Some random thoughts that need escaping from my mind to my keyboard.
I read Antarctic Press’s Bad Kids Go To Hell #1 on the train today. It was the name that caught my eye when I saw it in Previews 2 months ago. AP are a great little publisher and with titles like David Huthchison’s Biowulf and Rod Espinosa’s excellent Prince of Heroes they deserve to be noticed. Bad Kids is not of the same ilk, but it’s good to see AP branch out from their manga flavoured digests. It’s written by Matt Spradlin (or Spadlin according to the intro) with art by Anthony Vargas. The premise is The Breakfast Club meets Buffy’s Hellmouth. A construction crew opens up a portal of some sort and then 3 years later the Crestview Library opens on that spot. Six students are brought in on a Saturday morning for detention. It’s an extra-sized debut but there’s no real smattering of the horror to come just yet, and all of the students are somewhat stereotypical (jock, goth, nerd,etc) but when they’re not swearing and talking about sex the dialogue’s not bad. 4 issues should pretty much say all there is to say with the concept and Vargas’ work is realistic enough in this context.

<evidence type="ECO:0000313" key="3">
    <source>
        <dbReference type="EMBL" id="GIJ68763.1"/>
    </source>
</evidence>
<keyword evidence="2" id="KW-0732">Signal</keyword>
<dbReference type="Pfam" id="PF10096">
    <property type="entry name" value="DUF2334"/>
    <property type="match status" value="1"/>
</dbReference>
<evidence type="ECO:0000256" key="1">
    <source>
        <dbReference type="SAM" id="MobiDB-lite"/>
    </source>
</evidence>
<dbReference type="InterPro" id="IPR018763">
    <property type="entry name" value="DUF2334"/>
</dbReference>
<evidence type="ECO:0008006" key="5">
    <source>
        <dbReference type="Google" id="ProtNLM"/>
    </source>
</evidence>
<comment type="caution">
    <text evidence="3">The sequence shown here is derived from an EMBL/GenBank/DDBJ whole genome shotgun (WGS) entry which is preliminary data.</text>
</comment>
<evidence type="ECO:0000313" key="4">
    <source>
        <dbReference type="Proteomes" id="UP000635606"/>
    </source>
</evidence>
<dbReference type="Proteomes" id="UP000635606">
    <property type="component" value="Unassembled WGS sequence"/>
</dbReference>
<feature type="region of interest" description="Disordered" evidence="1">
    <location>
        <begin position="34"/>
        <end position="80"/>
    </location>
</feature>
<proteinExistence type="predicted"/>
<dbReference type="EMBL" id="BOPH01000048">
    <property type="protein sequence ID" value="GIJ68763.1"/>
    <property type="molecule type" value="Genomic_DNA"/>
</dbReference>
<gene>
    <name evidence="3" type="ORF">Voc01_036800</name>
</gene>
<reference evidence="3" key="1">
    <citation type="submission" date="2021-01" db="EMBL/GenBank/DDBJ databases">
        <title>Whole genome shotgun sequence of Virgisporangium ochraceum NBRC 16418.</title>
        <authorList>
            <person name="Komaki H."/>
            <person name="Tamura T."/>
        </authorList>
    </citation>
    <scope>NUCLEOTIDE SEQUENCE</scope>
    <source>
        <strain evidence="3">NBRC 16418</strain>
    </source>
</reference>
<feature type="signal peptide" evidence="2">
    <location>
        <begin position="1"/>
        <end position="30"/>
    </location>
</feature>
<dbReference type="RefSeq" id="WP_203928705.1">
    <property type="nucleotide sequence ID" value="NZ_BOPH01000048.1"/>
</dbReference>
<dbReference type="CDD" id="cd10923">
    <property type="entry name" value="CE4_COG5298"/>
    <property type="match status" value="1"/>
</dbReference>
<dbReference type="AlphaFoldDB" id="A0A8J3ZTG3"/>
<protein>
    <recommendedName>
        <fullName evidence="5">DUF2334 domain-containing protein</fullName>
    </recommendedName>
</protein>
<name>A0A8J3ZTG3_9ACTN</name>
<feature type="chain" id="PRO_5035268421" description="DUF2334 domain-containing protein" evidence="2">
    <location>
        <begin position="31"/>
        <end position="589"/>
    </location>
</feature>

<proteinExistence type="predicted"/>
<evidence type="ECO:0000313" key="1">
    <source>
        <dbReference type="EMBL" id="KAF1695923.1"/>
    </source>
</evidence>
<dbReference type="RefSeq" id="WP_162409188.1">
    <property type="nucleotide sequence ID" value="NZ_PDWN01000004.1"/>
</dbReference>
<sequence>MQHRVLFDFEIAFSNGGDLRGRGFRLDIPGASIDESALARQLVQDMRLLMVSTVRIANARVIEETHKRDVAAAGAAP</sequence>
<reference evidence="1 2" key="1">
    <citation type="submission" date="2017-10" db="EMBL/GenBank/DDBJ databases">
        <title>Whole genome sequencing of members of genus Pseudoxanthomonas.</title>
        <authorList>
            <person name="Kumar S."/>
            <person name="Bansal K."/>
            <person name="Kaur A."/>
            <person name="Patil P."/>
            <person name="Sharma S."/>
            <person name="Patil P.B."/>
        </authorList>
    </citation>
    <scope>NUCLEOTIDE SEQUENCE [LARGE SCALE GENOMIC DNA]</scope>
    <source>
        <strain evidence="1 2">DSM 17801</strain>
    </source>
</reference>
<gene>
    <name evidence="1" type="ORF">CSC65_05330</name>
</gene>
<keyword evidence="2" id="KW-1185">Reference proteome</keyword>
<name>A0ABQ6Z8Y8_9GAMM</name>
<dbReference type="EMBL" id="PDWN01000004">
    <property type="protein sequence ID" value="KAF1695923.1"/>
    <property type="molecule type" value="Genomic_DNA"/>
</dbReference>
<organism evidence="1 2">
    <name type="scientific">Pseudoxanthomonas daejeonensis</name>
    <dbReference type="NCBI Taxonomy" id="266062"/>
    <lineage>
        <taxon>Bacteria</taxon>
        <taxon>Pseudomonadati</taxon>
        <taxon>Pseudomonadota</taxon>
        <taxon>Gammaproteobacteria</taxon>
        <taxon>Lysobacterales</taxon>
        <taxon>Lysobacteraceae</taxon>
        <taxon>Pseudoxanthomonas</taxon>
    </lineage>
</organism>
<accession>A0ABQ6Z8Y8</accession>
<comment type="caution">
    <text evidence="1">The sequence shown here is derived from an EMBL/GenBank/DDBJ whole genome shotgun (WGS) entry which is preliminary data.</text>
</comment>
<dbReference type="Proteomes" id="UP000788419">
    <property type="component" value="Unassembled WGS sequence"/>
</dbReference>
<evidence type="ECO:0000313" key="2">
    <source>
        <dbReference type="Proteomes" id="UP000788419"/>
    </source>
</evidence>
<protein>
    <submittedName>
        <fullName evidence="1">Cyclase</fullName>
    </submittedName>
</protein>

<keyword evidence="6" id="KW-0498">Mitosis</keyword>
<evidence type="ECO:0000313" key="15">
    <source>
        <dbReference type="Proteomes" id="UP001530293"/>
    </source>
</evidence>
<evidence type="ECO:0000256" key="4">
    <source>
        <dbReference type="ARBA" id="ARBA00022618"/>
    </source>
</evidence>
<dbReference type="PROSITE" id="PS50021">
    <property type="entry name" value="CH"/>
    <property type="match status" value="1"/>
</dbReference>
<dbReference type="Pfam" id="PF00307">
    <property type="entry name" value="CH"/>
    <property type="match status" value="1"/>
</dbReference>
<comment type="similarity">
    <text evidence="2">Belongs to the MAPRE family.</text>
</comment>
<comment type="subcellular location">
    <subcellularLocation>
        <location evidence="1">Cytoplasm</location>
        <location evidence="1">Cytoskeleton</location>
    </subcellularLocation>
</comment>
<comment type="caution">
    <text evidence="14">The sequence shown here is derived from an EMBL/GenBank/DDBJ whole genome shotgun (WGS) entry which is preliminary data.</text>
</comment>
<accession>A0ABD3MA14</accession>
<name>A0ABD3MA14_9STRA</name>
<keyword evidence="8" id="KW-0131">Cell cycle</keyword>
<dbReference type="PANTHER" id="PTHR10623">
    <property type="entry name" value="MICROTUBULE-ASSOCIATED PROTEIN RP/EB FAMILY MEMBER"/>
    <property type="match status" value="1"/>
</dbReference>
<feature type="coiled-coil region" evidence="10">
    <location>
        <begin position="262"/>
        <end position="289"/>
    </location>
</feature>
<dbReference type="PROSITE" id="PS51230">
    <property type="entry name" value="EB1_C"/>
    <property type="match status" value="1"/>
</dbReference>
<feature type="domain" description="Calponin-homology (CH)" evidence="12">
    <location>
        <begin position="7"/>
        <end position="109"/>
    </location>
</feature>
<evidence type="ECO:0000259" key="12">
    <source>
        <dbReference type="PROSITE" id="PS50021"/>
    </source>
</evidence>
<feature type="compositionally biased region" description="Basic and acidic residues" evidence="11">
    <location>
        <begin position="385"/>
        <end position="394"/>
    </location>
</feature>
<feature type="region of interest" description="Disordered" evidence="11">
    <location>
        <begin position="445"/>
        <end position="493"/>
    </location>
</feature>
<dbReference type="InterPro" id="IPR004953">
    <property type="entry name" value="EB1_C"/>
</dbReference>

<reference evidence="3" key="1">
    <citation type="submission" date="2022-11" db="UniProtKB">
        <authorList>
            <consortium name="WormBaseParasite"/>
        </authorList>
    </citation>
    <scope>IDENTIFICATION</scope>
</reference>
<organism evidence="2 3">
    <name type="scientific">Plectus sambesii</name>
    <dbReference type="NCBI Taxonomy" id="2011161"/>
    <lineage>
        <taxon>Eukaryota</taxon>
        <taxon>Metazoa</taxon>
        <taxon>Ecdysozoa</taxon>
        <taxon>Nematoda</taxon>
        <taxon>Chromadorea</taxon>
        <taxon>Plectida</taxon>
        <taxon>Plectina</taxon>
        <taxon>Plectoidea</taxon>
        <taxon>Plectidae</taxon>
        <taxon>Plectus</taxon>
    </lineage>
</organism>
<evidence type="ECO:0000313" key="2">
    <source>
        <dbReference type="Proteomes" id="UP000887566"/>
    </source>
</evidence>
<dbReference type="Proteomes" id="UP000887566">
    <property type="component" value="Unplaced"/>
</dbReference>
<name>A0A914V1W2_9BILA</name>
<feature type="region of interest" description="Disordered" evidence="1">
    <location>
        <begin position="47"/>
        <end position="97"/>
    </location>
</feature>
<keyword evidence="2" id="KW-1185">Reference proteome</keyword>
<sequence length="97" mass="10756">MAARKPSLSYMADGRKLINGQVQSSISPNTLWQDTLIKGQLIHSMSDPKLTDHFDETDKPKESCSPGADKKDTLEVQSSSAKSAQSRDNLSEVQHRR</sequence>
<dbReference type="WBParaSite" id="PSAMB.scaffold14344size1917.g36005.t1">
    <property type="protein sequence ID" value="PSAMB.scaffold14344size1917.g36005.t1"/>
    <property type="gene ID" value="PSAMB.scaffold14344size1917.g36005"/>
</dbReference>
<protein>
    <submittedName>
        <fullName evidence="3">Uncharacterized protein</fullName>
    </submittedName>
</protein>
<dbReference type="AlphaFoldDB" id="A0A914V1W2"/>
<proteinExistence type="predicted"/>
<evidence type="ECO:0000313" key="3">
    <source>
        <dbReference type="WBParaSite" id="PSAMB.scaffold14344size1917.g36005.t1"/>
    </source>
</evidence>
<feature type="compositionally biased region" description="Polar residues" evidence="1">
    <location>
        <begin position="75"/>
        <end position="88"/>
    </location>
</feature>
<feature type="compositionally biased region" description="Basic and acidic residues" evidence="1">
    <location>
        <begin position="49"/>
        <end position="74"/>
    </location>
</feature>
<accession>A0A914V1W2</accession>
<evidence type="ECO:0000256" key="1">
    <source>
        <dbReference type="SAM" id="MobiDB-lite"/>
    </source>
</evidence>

Rapture #2 from Dark Horse is great. The first issue was a splendid intro and Mike Avon Oeming and Taki Soma’s tale of separated lovers in the apocalypse works well. It could just as well work without Evelyn’s calling and her mystical spear and guide, but the emotion really comes through. Oeming is always a master of the page and with this series he looks to be trying different styles throughout the issues, and it works a treat.
The Definitive Edition of Codeflesh from Image is far too expensive. $40 for a Hard Cover on flimsy paper? Nah. It’s an OK tale, by writer Joe Casey and artist Charlie Adlard and it’s good to see the series not suffer from its sporadic publication. The tale of a masked bail bondsman chasing jail skipping freaks is a grand idea and Adlard’s art is dark but not jaw dropping.
Alex Robinson’s black and white digest Too Cool To Be Forgotten from Top Shelf. It’s a slow start and the plot is almost straight out of a Disney film, but Robinson takes the tale of a middle-aged man who gets hypnotised to stop smoking and relives his high school years instead a realistic and un-corny tale. It goes beyond the simple art to poke the heart, kinda like that Adam Sandler film, Click.
I read the first two digest sized volumes of Bryan Lee O’Malley’s Scott Pilgrim series from Oni Press in quick succession. Girlfriends with names like Bond girls, a healthy respect for comedic timing, retro video games and a dose of fantasy. I can’t wait to see how all this translates to film. If Kevin Smith was a comics creator instead of a film maker, he’d be making books like Scott Pilgrim.